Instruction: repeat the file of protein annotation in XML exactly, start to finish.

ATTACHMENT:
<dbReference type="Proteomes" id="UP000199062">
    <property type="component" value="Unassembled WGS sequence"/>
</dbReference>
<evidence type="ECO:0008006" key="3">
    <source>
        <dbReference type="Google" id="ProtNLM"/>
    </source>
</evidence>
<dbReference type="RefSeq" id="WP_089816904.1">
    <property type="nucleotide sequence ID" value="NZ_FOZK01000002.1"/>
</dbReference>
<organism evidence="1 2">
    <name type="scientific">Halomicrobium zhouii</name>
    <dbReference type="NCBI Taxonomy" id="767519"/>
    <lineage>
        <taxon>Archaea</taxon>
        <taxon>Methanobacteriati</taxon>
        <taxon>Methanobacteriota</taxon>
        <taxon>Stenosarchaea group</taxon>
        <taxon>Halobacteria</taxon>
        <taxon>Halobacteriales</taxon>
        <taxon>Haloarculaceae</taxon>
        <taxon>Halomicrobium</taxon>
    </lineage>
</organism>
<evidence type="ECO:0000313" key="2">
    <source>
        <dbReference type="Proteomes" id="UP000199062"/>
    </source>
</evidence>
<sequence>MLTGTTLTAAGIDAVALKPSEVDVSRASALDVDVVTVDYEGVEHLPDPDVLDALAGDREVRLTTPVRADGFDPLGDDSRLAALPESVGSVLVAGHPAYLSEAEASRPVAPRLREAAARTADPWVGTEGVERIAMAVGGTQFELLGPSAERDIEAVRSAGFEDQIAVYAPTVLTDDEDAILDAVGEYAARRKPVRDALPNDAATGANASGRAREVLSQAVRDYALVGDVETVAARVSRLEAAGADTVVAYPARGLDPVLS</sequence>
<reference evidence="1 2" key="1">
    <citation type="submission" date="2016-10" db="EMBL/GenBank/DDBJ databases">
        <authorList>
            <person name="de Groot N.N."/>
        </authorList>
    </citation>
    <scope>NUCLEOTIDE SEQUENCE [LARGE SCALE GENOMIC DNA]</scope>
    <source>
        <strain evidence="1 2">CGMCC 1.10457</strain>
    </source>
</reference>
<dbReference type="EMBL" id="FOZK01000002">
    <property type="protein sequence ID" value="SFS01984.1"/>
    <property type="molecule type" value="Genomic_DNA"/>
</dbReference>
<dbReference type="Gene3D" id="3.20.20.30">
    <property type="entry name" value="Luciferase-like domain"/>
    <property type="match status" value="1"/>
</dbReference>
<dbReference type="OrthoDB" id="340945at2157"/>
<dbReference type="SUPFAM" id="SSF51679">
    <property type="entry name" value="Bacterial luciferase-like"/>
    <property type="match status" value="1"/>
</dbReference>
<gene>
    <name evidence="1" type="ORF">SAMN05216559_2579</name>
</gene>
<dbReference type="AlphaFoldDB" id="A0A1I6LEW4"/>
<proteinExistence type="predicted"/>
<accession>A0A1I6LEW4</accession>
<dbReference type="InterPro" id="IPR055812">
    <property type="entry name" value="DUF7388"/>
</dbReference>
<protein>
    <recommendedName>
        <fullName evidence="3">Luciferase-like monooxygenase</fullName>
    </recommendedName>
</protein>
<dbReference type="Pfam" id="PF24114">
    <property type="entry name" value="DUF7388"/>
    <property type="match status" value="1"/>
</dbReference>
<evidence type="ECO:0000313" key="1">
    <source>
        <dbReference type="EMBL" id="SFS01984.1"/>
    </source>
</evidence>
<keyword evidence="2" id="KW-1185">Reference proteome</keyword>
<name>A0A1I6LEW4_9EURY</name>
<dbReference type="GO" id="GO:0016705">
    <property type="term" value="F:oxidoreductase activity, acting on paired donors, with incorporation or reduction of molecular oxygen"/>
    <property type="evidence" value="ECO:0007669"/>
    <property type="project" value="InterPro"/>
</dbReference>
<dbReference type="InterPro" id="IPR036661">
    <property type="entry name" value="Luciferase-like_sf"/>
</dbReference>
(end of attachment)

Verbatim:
<dbReference type="Proteomes" id="UP000199062">
    <property type="component" value="Unassembled WGS sequence"/>
</dbReference>
<evidence type="ECO:0008006" key="3">
    <source>
        <dbReference type="Google" id="ProtNLM"/>
    </source>
</evidence>
<dbReference type="RefSeq" id="WP_089816904.1">
    <property type="nucleotide sequence ID" value="NZ_FOZK01000002.1"/>
</dbReference>
<organism evidence="1 2">
    <name type="scientific">Halomicrobium zhouii</name>
    <dbReference type="NCBI Taxonomy" id="767519"/>
    <lineage>
        <taxon>Archaea</taxon>
        <taxon>Methanobacteriati</taxon>
        <taxon>Methanobacteriota</taxon>
        <taxon>Stenosarchaea group</taxon>
        <taxon>Halobacteria</taxon>
        <taxon>Halobacteriales</taxon>
        <taxon>Haloarculaceae</taxon>
        <taxon>Halomicrobium</taxon>
    </lineage>
</organism>
<evidence type="ECO:0000313" key="2">
    <source>
        <dbReference type="Proteomes" id="UP000199062"/>
    </source>
</evidence>
<sequence>MLTGTTLTAAGIDAVALKPSEVDVSRASALDVDVVTVDYEGVEHLPDPDVLDALAGDREVRLTTPVRADGFDPLGDDSRLAALPESVGSVLVAGHPAYLSEAEASRPVAPRLREAAARTADPWVGTEGVERIAMAVGGTQFELLGPSAERDIEAVRSAGFEDQIAVYAPTVLTDDEDAILDAVGEYAARRKPVRDALPNDAATGANASGRAREVLSQAVRDYALVGDVETVAARVSRLEAAGADTVVAYPARGLDPVLS</sequence>
<reference evidence="1 2" key="1">
    <citation type="submission" date="2016-10" db="EMBL/GenBank/DDBJ databases">
        <authorList>
            <person name="de Groot N.N."/>
        </authorList>
    </citation>
    <scope>NUCLEOTIDE SEQUENCE [LARGE SCALE GENOMIC DNA]</scope>
    <source>
        <strain evidence="1 2">CGMCC 1.10457</strain>
    </source>
</reference>
<dbReference type="EMBL" id="FOZK01000002">
    <property type="protein sequence ID" value="SFS01984.1"/>
    <property type="molecule type" value="Genomic_DNA"/>
</dbReference>
<dbReference type="Gene3D" id="3.20.20.30">
    <property type="entry name" value="Luciferase-like domain"/>
    <property type="match status" value="1"/>
</dbReference>
<dbReference type="OrthoDB" id="340945at2157"/>
<dbReference type="SUPFAM" id="SSF51679">
    <property type="entry name" value="Bacterial luciferase-like"/>
    <property type="match status" value="1"/>
</dbReference>
<gene>
    <name evidence="1" type="ORF">SAMN05216559_2579</name>
</gene>
<dbReference type="AlphaFoldDB" id="A0A1I6LEW4"/>
<proteinExistence type="predicted"/>
<accession>A0A1I6LEW4</accession>
<dbReference type="InterPro" id="IPR055812">
    <property type="entry name" value="DUF7388"/>
</dbReference>
<protein>
    <recommendedName>
        <fullName evidence="3">Luciferase-like monooxygenase</fullName>
    </recommendedName>
</protein>
<dbReference type="Pfam" id="PF24114">
    <property type="entry name" value="DUF7388"/>
    <property type="match status" value="1"/>
</dbReference>
<evidence type="ECO:0000313" key="1">
    <source>
        <dbReference type="EMBL" id="SFS01984.1"/>
    </source>
</evidence>
<keyword evidence="2" id="KW-1185">Reference proteome</keyword>
<name>A0A1I6LEW4_9EURY</name>
<dbReference type="GO" id="GO:0016705">
    <property type="term" value="F:oxidoreductase activity, acting on paired donors, with incorporation or reduction of molecular oxygen"/>
    <property type="evidence" value="ECO:0007669"/>
    <property type="project" value="InterPro"/>
</dbReference>
<dbReference type="InterPro" id="IPR036661">
    <property type="entry name" value="Luciferase-like_sf"/>
</dbReference>